The world has a viable but narrow pathway to net-zero emissions by 2050 that requires an unprecedented transformation of the energy industry, including no new investment in fossil fuel supply projects, according to a report released by the International Energy Agency today.
IEA Executive Director Faith Birol said the change required was “perhaps the greatest challenge humankind has ever faced.”
“The IEA’s pathway to this brighter future brings a historic surge in clean energy investment that creates millions of new jobs and lifts global economic growth,” Birol said.
“Moving the world onto that pathway requires strong and credible policy actions from governments, underpinned by much greater international cooperation.”
The IEA roadmap includes:
· no more investment in new fossil fuel supply projects
· no further final investment decisions for new unabated coal plants.
· by 2035 no sales of new internal combustion engine passenger cars
To replace fossil fuels the IEA estimated 630 gigawatts of solar PV and 390 GW of wind power must be installed annually by 2030: four times the level of 2020.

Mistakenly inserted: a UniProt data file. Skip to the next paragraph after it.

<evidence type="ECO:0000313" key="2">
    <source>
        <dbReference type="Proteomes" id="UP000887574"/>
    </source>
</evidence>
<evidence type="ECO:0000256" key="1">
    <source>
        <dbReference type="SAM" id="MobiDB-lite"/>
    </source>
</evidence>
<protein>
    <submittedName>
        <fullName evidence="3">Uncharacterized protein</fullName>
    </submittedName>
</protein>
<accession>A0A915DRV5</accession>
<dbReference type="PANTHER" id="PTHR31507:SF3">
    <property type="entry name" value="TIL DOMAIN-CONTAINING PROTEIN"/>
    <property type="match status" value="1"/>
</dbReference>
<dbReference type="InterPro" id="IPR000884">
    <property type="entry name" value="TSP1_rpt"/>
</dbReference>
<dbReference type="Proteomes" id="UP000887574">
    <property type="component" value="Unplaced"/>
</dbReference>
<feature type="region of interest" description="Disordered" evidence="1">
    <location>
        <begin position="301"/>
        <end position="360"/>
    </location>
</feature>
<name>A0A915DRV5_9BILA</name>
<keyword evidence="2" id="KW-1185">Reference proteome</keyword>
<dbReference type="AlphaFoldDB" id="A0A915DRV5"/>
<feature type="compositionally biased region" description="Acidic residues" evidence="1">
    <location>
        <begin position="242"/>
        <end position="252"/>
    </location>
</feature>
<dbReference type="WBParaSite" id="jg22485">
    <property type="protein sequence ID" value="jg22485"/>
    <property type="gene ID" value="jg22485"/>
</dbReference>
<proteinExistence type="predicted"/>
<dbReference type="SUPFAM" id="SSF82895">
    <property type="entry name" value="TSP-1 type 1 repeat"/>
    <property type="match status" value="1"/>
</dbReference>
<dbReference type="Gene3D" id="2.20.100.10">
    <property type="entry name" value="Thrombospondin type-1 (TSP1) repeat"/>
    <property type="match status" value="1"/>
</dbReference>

For the next decade, most emissions reductions will come from current technologies but advanced in areas including batteries, electrolysers for hydrogen, and direct air capture and storage are required in later years.
Birol said the transformation of the energy system was a huge economic opportunity.
“The pathway laid out in our Roadmap is global in scope, but each country will need to design its own strategy, taking into account its own specific circumstances,” Birol said.
“Plans need to reflect countries’ differing stages of economic development: in our pathway, advanced economies reach net zero before developing economies."
The IEA path to net-zero requires no new oil and natural gas fields beyond those already approved for development.
The inter‐regional LNG trade increases from 420 bcm in 2020 over the next five years but it then falls to around 160 bcm in 2050. Nearly all exports in 2050 come from the lowest cost and lowest emissions producers.
A global hydrogen trade develops gradually with large volumes exported from gas and renewables‐rich areas in the Middle East, Central and South America and Australia to Asia and Europe.
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